On most of today’s campuses, knowledge resides in separate, vertical silos. This is true even for institutions using the best-available practices enabled by the current generation of executive dashboards, report writers, and business intelligence tools supported by integrated ERP systems. The interoperable knowledge services described in the five examples above have the potential to liberate the full range of knowledge resources and the associated knowledge networks. Institutions will be able to achieve new levels of performance and productivity by leveraging these knowledge resources, using the next generation of interoperable business intelligence tools, enterprise performance management tools, customer relationship management and customer services applications, e-portfolio capabilities, knowledge domain repositories, learning communities of practice, and other knowledge services.
In this e-knowledge future, institutional planning/management processes and associated knowledge flows can be seamlessly integrated, including strategic planning, the expeditionary execution of strategy, budgeting, process reinvention and continuous improvement, accreditation, academic programmatic planning and review, and individual performance management. Goals, objectives, and performance can be measured, monitored, managed, and aligned across all planning processes. Both objective information and subjective information from assessments are integrated and managed. Accreditation reviews and follow-up monitoring of corrective actions and continuous improvement will be as easy as pushing a button. These knowledge systems will enable institutional leaders to continuously assess and report on the elements of value: outcomes, the experiences through which the outcomes are achieved, and cost. By demonstrating this value added, leaders will be able to respond more effectively to the public demand for increased accountability, greater productivity, and controlled costs.16
What are the value propositions justifying investment? Seamlessly integrating the institutional processes of planning, assessment, and management will reduce costs and dramatically improve the coherence of these efforts. College and university leaders will be able to align mission, goals, and performance. Most important, their capacity to demonstrate value added will serve the institutional stakeholders.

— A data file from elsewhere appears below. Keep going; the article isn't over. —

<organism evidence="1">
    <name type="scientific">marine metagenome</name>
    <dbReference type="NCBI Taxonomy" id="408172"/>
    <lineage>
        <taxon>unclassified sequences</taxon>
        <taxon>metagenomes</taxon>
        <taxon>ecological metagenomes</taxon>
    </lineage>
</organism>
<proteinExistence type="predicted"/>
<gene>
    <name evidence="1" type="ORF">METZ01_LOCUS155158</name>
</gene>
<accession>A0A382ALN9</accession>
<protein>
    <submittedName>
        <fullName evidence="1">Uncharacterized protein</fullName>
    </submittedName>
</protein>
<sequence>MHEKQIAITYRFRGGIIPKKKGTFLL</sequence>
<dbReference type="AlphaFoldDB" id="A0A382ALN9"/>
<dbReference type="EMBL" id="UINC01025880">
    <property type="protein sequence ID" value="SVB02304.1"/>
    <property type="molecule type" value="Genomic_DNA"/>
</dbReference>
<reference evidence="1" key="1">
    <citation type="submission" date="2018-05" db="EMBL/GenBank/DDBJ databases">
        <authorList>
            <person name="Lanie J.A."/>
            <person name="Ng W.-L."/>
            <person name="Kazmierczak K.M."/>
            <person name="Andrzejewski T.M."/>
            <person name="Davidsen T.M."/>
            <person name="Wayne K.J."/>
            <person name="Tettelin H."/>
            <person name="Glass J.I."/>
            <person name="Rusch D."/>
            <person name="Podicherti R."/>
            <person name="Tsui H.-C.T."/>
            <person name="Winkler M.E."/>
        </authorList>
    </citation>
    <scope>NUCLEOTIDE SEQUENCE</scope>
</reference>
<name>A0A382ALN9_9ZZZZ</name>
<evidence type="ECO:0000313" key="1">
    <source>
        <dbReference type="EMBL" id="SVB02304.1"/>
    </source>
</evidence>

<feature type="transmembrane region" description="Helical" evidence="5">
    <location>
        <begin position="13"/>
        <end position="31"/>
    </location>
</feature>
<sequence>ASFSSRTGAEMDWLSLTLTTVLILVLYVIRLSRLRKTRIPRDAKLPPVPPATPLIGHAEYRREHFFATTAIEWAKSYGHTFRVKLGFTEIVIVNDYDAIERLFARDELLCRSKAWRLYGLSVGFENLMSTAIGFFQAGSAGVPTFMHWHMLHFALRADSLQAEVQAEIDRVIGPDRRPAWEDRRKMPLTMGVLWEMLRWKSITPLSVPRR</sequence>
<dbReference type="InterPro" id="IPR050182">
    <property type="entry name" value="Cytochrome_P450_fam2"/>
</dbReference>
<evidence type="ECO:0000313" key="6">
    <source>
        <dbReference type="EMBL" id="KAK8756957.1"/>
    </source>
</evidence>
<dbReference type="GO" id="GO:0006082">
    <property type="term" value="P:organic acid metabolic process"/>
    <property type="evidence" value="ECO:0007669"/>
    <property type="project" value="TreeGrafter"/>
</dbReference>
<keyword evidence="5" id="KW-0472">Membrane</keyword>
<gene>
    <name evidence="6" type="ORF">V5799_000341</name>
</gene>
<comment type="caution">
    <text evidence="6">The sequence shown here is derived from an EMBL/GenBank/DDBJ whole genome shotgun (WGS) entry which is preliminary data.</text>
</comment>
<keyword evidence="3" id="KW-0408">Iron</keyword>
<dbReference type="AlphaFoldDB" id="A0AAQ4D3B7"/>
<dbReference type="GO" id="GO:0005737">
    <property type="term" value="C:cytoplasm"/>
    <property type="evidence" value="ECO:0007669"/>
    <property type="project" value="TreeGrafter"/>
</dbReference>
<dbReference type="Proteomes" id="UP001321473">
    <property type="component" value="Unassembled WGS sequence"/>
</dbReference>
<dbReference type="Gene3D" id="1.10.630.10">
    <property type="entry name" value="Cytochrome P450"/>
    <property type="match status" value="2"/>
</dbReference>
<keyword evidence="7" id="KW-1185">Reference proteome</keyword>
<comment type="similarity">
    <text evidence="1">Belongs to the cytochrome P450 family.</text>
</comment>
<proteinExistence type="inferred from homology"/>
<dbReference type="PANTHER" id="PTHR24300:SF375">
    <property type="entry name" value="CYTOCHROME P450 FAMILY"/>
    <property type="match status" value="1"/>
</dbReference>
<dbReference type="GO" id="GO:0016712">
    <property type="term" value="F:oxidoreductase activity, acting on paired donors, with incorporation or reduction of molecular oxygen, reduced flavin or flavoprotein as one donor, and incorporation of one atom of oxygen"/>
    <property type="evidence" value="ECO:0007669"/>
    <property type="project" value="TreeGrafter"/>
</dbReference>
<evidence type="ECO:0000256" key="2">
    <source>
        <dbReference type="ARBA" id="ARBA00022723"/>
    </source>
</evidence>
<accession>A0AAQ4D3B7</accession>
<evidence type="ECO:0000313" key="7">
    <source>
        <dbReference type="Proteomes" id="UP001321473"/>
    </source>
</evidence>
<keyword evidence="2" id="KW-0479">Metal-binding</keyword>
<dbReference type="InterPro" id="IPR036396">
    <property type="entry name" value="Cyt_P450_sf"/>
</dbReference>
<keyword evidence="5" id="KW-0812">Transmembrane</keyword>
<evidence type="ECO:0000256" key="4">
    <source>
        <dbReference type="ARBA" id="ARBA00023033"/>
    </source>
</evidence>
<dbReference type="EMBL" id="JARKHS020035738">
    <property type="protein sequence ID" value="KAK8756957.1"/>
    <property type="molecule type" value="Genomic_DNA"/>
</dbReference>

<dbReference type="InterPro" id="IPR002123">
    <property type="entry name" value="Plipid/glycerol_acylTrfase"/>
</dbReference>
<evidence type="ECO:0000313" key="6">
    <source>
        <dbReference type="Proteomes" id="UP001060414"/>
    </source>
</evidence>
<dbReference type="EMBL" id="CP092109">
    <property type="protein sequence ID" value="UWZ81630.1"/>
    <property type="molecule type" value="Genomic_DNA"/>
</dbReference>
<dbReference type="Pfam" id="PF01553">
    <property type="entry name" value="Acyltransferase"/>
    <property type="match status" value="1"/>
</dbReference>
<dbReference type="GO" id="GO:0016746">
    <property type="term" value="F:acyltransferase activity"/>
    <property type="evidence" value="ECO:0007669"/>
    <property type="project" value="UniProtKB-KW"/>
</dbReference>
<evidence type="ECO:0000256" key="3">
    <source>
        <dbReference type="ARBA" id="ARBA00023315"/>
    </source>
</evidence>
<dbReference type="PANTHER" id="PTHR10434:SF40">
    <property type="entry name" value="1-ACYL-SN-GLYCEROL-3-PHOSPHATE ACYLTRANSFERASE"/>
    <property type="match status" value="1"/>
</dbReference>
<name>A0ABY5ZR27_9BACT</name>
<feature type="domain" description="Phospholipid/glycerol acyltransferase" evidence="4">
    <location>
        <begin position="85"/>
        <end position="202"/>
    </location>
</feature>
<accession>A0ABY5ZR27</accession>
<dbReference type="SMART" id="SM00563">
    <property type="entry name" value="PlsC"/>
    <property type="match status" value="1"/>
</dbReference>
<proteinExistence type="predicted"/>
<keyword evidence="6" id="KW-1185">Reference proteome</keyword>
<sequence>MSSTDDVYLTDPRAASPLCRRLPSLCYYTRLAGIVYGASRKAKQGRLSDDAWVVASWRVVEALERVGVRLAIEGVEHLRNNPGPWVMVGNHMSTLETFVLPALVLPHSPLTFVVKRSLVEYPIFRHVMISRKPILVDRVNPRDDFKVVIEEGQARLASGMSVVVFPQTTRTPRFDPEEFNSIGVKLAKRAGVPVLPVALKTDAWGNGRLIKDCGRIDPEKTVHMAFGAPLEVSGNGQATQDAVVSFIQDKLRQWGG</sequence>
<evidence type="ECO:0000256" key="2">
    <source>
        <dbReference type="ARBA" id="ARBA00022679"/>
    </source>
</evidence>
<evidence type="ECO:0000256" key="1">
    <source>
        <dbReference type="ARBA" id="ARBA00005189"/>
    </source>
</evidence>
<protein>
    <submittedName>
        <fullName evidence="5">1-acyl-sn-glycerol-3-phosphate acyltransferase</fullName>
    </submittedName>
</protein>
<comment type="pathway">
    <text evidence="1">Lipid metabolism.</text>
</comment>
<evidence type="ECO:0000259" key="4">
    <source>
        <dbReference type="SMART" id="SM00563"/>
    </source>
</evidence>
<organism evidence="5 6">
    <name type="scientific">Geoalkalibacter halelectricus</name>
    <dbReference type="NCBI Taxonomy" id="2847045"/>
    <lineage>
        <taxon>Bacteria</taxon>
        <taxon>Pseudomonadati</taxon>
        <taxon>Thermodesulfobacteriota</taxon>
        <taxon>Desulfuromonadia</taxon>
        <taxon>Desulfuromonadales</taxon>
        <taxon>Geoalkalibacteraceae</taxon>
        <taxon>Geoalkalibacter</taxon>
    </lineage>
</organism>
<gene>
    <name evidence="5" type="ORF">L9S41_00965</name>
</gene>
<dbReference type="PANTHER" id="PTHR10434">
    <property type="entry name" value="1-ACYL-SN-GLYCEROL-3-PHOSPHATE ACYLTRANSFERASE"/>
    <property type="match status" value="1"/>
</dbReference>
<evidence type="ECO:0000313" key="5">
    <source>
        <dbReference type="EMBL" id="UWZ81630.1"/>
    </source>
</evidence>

Conclusion: Making Knowledge Services Work
The ability of colleges and universities to continue to provide knowledge leadership is at risk. Information overload, increased competition, expensive investments in technologies, growing costs of energy and benefits, heavier administrative requirements, lower net revenues per student (through initiatives to widen participation), and a host of other forces are to blame. Many institutions report broken budgets, overstressed faculty, and declining morale.
Enhancing productivity and reducing costs compose an urgent imperative in higher education today.17 One facet of the solution is to use knowledge services (and supporting technologies and systems) that deliver higher value on investments in each area of an institution’s operations. But colleges and universities must do so sustainably, offering a transition from expensive legacy systems to more affordable and flexible systems based on service-oriented and component-based approaches and knowledge aggregation. The examples given above suggest several possibilities:
- Cut the costs of capturing and interpreting the data needed for the administration of teaching and research and deliver the results to all parties (faculty, sponsors, students), using an appropriate mix of available legacy systems and newer systems (including secure and vandal-proof versions of wireless and RFID)
- Create locally relevant services that embody the best features of mass-market knowledge services and that look more professional than today’s campus services
- Develop unique and hard-to-copy combinations of services, based on local experience and knowledge and/or personalized to the recipient, thereby attracting more sponsors or more of the desired students and faculty
- Reduce barriers to raising income from teaching and research (e.g., through the adoption of industry-derived insights into ways in which groups can overcome information overload, can manage and share their assets, and can collaborate more effectively)
Knowledge services are still rare in most higher education institutions. However, sufficient examples exist among commercial enterprises, proprietary higher education, and some pioneering colleges and universities to demonstrate that the conditions are right for wider trials of knowledge sharing and knowledge services. One needs only to consider the sophistication and agility of the global news syndication of agencies such as Reuters and the Associated Press.18 The more challenging question, as Clifford Lynch has suggested, is determining “how much we are going to be able to afford to develop technologies specifically to meet the needs of the world of education and scholarship and how much we’re going to have to rely on these general-purpose developments.”19